Growing up in rural Co Tipperary, Jenn Ryan never really felt she fit in. An only child, she felt connected to the animals on her family farm much as if they were her siblings. Bullied at school, she never felt lonely when she was out in nature or with her animals. She says she drifted aimlessly through her twenties, going to art college, working as a model in Milan, and travelling through India and Asia, arriving back in Ireland on the cusp of her thirties.
It was when she started working as a hairdresser and set up a small business called Velvet Moon, travelling the country selling gypsy-style wraps at festivals, that she began to feel like herself again. Her summers were spent living out of a tent close to the natural world, connecting with “kindred souls” and finding a purpose.
For as long as she can remember, 41-year-old Ryan wanted to buy a piece of land where she could live close to nature. By good luck, she found a site in Co Clare that she was able to buy and has lived in a yurt with her dog Lugha — named after the Celtic god Lugh from which Lughnasa takes its name — and a family of cats for the last three years. She describes it as her forever home, and even though she has no electricity and cooks from a gas ring, she feels there’s so much healing in this magical place for her.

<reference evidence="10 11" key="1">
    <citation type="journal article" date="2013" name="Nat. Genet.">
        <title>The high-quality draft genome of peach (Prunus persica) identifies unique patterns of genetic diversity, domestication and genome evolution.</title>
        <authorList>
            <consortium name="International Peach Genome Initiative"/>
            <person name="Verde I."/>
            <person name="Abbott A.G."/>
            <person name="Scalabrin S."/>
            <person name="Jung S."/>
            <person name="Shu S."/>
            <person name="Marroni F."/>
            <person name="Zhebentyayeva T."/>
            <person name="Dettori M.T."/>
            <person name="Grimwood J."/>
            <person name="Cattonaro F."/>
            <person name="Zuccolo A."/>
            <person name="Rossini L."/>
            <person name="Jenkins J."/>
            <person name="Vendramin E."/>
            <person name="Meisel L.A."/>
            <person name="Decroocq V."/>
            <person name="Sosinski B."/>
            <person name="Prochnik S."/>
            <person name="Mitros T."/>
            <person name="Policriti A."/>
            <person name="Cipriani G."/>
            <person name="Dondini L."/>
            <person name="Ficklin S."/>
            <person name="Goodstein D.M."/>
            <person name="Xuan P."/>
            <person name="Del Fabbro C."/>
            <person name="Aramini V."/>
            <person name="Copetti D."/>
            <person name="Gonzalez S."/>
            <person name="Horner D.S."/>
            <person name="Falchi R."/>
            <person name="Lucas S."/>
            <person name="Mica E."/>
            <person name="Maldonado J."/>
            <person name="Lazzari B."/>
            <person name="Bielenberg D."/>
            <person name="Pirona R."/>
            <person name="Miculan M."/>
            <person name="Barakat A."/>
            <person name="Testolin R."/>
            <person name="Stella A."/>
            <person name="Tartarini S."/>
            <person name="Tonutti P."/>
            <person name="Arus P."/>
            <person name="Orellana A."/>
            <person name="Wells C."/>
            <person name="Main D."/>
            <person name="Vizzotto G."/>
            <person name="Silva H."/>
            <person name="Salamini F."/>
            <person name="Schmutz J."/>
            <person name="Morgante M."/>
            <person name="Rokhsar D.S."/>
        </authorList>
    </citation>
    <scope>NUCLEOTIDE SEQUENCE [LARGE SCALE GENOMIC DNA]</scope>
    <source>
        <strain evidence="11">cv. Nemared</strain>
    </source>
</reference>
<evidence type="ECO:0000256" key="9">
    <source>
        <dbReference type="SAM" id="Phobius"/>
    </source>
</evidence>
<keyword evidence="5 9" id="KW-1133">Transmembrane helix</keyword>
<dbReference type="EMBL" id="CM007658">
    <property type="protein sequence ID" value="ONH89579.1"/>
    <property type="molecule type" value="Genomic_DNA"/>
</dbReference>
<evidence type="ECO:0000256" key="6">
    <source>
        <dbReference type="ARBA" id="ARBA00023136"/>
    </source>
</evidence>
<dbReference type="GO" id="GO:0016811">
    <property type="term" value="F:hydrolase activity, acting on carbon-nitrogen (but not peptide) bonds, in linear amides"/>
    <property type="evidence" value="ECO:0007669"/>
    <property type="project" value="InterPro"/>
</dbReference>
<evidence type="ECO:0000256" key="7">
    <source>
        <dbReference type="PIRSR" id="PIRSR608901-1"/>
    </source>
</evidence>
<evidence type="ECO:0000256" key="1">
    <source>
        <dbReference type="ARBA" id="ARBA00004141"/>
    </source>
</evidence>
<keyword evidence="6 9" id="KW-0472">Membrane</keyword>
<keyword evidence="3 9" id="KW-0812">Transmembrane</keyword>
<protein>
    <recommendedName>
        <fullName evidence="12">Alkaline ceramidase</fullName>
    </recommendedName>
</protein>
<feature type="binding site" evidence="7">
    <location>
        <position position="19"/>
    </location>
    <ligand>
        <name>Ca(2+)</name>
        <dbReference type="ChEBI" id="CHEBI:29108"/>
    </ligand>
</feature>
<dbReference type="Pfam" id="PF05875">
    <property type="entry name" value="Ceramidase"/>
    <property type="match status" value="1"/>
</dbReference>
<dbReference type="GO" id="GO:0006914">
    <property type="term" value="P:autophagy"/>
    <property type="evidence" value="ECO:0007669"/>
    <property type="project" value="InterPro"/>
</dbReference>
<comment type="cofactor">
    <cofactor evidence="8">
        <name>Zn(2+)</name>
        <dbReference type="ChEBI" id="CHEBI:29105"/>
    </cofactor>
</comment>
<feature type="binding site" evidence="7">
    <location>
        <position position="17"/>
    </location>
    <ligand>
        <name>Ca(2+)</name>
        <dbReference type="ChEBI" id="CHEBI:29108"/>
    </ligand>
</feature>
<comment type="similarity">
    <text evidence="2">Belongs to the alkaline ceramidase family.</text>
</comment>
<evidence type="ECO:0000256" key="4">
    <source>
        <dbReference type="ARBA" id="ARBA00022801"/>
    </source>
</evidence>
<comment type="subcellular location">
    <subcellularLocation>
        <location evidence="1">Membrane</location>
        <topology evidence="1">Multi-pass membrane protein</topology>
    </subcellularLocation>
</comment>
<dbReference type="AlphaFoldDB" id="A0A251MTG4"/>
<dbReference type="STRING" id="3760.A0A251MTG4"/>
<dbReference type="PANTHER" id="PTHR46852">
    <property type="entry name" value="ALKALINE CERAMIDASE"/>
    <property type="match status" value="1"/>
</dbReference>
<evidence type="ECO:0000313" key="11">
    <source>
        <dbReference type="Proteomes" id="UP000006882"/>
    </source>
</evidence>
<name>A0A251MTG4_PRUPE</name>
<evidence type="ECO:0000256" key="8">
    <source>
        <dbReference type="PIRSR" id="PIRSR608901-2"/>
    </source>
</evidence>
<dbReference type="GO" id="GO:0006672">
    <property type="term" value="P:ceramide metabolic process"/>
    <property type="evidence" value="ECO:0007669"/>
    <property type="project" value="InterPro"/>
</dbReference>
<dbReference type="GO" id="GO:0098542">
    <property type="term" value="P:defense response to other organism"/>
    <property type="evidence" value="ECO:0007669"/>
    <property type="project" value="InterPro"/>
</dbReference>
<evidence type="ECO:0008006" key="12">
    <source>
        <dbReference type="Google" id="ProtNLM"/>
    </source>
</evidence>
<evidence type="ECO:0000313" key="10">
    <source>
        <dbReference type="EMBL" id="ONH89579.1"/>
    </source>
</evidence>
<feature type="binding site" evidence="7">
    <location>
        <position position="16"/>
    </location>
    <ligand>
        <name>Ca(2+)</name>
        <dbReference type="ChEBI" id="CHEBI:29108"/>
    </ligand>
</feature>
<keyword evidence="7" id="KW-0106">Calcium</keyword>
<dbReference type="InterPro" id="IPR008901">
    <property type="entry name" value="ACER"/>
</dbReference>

“It’s not that new to me to live in a yurt, but I’m new in many ways to the practical side of living sustainably. I’m growing my own vegetables but I’ve had to ask for help and guidance. I’ve made a little shed and I’m not a builder. There are many things I don’t know yet, but you can learn the practical stuff,” she says.
Since she’s been in Co Clare, Ryan says she has thrown herself into the shamanic work she first started studying in her twenties. While there are many misconceptions about shamanism, she describes it as connecting with the elements and the seasons as well as the natural world and the spirit world. To make a living, she still cuts hair, taking trips to Dublin to see her clients, but her dream is to be able to share the things she’s learned with others and hold healing retreats on her land. She’d also love to have some more animals, maybe a few goats.